Start a business, Do your taxes, Save money

Is my website an asset or expense?

Before answering this question we need to specify what costs we are talking about. Having a website generally incurs the following costs:

  1. Site Design Services
  2. Domain Registration
  3. Ongoing Hosting
  4. Site Updates/maintenance

There are different ways to look at these, and if you were to ask two different accountants you would probably get varying responses, but generally this is what I do:

Site Design Services
You kick out $2,000 to have someone design and put up a site for you. You plan to use this site for more than a year, so it is definitely a capital asset. You need to amortize this (depreciate its cost over a number of years). Usually, I would put it in Class 8 (20% deduction per year).

Domain Registration
You “buy” a domain name. Usually this is a paltry amount ($10-$20 per year) that you have to pay every year or two. I would just put this under Advertising Expenses. However, if you paid more than $400 for this name (because someone knew you were going to need it and beat you to it, then sold it to you) you will need to capitalize it under “licenses” or classify it as an “eligible capital expenditure”. Talk to your accountant if this is the case.

Ongoing Hosting Fees
Add up the amount you pay during the year and put it in Advertising Expenses.

Site Updates/maintenance
I’m going to summon up my Magic Rule #1 to help me here. If you pay less than $400 to have someone work on your site during the year, put it in Advertising Expenses. If you have the entire site revamped and have to pay more, then add it to Class 8 (or whatever class you originally put the website under).

October 20, 2011 - Posted by | Random Questions, Running Your Business


  1. What if I contract out to a company that continues to redesign and do programming updates for my website, throughout the year?

    Since it costs over $1000 a month, are there any other options other than the Class 8 (20%)?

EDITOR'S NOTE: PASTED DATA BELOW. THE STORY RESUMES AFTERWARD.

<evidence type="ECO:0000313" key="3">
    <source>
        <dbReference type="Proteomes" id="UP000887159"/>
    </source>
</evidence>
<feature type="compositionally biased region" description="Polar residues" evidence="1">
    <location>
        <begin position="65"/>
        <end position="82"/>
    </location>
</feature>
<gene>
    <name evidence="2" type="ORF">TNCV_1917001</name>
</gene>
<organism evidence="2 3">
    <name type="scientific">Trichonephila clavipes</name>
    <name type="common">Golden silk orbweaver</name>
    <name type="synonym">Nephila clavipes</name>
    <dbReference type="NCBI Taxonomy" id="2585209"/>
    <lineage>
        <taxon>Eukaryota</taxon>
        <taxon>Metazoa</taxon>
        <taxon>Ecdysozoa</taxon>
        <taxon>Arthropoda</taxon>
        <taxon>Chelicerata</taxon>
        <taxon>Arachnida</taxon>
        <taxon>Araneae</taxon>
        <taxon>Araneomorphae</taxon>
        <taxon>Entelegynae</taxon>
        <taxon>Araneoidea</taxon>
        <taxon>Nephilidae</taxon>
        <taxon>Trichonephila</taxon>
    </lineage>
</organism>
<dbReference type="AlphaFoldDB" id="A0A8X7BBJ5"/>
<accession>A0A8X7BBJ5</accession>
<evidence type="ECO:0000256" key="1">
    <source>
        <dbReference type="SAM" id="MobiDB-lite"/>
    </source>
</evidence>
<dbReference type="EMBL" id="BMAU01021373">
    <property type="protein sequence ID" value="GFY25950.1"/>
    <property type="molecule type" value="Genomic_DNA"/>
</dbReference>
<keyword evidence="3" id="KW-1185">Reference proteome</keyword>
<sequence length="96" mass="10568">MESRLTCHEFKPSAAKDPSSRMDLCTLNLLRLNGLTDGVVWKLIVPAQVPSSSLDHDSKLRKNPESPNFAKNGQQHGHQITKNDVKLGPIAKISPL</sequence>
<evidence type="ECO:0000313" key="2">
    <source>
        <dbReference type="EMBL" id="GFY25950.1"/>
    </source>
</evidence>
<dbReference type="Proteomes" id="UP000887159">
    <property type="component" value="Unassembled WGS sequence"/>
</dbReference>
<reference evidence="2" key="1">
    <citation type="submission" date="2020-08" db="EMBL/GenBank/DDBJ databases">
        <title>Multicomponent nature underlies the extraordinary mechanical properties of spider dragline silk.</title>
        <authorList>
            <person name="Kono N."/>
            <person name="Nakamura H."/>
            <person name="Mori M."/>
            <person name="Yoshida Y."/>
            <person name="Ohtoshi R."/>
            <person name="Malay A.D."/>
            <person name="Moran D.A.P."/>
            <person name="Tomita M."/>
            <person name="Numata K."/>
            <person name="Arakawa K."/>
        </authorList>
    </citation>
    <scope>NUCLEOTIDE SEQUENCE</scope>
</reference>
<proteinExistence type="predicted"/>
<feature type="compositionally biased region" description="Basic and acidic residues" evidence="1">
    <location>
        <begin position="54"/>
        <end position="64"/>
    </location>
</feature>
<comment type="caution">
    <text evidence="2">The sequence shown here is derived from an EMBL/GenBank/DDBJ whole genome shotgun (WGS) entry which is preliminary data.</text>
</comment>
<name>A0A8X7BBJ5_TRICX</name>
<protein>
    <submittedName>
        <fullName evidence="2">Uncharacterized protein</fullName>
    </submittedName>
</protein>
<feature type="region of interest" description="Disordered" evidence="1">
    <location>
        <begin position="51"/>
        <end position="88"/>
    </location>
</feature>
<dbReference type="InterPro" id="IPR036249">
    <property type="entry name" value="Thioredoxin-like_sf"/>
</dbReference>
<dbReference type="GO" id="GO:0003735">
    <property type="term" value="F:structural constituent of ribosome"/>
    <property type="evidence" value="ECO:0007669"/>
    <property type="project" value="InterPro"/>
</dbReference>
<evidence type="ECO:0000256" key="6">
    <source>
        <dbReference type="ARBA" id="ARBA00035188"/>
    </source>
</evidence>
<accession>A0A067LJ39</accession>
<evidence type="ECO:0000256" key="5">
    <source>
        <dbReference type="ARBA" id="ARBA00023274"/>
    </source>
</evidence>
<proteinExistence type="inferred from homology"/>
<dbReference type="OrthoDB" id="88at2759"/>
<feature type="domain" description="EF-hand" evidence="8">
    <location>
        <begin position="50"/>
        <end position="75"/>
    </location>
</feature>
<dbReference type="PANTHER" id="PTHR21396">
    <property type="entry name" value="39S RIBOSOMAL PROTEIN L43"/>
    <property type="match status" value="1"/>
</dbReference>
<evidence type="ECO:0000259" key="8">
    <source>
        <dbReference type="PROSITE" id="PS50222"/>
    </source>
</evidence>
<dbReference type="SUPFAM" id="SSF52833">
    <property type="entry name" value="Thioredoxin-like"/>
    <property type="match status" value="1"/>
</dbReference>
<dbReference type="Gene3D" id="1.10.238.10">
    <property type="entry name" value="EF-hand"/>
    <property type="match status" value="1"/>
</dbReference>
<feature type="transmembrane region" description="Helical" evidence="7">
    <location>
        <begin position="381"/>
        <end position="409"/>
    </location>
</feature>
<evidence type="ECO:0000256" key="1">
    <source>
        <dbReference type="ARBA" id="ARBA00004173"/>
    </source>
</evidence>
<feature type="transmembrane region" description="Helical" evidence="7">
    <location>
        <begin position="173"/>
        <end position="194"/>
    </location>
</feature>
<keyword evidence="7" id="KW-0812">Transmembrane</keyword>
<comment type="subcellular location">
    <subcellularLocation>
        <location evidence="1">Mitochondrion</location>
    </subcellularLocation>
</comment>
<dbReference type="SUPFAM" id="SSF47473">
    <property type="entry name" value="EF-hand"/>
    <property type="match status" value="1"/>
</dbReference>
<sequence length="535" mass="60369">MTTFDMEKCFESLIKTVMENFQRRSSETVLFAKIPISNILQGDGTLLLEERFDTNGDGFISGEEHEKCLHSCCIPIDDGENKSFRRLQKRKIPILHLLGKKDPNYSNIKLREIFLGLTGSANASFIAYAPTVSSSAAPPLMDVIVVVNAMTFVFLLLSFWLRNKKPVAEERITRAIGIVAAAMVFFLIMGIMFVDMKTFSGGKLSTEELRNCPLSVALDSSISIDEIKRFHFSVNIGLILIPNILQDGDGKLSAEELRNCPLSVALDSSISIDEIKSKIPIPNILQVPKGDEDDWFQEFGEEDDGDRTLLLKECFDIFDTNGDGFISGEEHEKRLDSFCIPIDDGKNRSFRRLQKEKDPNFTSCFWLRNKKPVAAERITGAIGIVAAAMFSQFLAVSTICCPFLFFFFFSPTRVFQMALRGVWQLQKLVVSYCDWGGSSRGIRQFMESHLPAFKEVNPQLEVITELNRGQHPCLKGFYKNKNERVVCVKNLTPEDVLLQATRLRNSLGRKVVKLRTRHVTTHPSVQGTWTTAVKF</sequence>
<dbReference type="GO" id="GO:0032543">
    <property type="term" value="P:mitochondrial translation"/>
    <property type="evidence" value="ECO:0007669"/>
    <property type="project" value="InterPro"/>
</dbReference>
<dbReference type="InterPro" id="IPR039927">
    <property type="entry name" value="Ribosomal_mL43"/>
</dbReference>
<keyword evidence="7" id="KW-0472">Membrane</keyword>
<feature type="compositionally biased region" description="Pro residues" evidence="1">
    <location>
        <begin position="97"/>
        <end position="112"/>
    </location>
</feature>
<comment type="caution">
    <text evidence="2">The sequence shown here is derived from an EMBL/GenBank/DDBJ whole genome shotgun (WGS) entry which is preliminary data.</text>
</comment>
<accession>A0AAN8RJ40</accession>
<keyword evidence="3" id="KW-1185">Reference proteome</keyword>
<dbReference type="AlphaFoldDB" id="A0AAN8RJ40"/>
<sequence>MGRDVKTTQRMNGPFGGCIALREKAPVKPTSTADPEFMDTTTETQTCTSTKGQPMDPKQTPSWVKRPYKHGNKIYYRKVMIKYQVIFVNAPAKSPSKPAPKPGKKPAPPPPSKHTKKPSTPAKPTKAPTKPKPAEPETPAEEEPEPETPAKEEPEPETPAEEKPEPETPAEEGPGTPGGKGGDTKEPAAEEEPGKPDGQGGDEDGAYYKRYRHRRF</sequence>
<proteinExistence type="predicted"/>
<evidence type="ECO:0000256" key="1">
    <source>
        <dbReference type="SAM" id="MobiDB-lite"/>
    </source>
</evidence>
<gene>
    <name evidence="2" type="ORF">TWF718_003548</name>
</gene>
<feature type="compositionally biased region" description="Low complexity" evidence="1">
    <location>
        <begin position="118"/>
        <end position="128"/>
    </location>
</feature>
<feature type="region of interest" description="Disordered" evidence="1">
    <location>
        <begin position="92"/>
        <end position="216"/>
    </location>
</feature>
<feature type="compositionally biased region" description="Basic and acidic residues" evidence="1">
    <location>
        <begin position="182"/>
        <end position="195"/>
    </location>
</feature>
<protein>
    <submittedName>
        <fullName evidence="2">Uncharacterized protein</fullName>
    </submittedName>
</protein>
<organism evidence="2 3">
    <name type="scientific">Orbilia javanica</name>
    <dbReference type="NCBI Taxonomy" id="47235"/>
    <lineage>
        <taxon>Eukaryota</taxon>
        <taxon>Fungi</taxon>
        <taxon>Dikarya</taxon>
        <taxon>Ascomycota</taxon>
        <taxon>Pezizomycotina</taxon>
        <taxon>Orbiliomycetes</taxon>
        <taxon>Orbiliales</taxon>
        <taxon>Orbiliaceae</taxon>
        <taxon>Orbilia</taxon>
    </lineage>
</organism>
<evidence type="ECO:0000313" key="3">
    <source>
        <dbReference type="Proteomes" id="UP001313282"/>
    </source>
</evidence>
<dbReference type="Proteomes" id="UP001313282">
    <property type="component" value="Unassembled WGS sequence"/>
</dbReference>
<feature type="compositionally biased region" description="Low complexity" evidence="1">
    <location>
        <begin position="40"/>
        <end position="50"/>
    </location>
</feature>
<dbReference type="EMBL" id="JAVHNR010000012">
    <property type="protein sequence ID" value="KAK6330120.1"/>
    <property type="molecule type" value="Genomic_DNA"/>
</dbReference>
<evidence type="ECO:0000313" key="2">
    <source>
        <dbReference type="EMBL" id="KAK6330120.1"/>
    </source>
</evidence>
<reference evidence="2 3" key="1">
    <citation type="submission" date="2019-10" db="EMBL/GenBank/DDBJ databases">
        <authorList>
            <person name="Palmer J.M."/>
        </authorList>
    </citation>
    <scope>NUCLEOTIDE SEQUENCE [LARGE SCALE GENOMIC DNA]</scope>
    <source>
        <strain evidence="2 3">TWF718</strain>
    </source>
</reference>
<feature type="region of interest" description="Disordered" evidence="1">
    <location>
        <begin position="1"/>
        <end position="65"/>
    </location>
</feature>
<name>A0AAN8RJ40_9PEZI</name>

Thanks for all the great tips.

    Comment by Eric | April 27, 2012 | Reply

    • Hi Eric,

      I think in your case you would be able to capitalize the first-time set-up and construction of your website under Class 8, but the amounts ($1,000+) that you spend each month you could write off as an expense (meaning you would get a 100% deduction in the year). If you are spending that amount every month, you could definitely argue it is more a “Maintenance & Repairs” expense type of situation. You could also put it in the “Management & Administration” category, or some other expense category you feel fits better. Just be consistent. Good luck and thanks for stopping by!

      Comment by jkswift | April 27, 2012 | Reply

  2. Hello James!
    Can you answer my questions? 🙂
    How should I file domain registration fees, if I paid for 10 years in advance?
    Thank you

    Comment by Igor | April 15, 2013 | Reply

    • Hi Igor,

      The purists out there will tell you that you should capitalize the amount and depreciate it year over year. But because it is a trivial amount (less than $400 I imagine) I would just put the full amount in Advertising expenses or Office expenses and get on with my life. Thanks for stopping by!

      Comment by -- | April 15, 2013 | Reply

      • Thank you, James! Yes, it’s less then $400. What is the magic number, btw? 🙂
        Also, I was speaking to a CRA agent, I forgot to ask her about 10 years domain registration, but I asked, if I could file this as “Advertising” and she told me “no”.
        As she said, it should be filed under “Other” (not much difference for deduction), because advertising should be in Canadian newspapers and TV. Guess, it will be interested to know for you.

        Comment by Igor | April 16, 2013

      • Call next week and talk to a different agent and you’ll get a different answer. Never put ANYTHING under “other” if you can avoid it. The expense category makes no difference to your net income (only if you capitalize something will it have an impact).
        Good luck!

        Comment by -- | April 16, 2013

  3. Hi,
    Over the past year I purchased quite a few domain names, and made some SEO and other website development purchases and expenses towards them. Some sites did not work out in the beginning, but I finally did well with one site and made a profit selling consulting services.
    The other websites I do not intend on continuing to maintain, or renew their domains. I also stopped the consulting services as I no longer have time. I plan on letting all the registrations lapse this year when they are up. Would you suggest these expenses could be current expenses, or capital expenditure?

    Comment by Jeff G | April 29, 2013 | Reply

    • I would try to put them all in as current expenses somewhere.

      Comment by -- | April 29, 2013 | Reply

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